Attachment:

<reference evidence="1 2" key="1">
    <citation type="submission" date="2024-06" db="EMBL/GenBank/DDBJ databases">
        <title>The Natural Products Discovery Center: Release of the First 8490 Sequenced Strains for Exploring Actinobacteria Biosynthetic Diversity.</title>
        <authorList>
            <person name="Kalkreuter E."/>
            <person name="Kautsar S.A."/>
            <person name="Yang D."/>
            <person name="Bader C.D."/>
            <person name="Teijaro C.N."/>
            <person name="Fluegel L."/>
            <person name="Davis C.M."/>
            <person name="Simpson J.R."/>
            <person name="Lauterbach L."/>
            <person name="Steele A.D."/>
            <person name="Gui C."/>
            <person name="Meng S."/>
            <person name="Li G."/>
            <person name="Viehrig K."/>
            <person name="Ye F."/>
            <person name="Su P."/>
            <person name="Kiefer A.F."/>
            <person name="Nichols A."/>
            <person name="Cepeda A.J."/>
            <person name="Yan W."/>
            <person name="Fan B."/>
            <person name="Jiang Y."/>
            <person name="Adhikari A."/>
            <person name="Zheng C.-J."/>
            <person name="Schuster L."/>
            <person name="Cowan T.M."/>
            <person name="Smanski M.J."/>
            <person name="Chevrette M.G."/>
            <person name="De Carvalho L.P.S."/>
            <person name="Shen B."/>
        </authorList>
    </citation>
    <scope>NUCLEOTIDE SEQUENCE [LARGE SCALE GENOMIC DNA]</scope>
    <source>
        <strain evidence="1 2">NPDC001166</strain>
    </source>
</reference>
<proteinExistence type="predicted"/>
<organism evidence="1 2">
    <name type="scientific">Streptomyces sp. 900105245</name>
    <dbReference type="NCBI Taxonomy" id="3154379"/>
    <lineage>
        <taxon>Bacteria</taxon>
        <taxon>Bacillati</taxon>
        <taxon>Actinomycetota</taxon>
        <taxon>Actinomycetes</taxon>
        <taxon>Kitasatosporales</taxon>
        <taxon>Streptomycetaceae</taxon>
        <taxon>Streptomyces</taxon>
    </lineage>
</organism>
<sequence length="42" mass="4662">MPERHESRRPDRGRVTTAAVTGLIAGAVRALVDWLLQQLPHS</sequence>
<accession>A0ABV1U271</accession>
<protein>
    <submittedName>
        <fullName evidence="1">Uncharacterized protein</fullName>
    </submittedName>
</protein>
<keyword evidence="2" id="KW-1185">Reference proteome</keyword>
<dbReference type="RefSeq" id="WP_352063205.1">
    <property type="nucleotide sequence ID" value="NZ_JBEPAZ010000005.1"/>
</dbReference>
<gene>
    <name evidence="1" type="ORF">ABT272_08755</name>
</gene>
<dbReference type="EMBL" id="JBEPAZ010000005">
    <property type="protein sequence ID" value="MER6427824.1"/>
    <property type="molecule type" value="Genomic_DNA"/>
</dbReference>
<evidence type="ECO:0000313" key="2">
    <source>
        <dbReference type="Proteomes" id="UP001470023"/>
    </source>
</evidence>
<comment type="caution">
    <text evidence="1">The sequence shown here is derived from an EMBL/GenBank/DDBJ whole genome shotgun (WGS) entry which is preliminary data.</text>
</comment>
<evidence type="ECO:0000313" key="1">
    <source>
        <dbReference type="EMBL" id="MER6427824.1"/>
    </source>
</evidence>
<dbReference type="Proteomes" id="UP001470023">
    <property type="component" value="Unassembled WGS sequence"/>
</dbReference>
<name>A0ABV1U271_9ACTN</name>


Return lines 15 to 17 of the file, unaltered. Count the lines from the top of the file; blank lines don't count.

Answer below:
            <person name="Gui C."/>
            <person name="Meng S."/>
            <person name="Li G."/>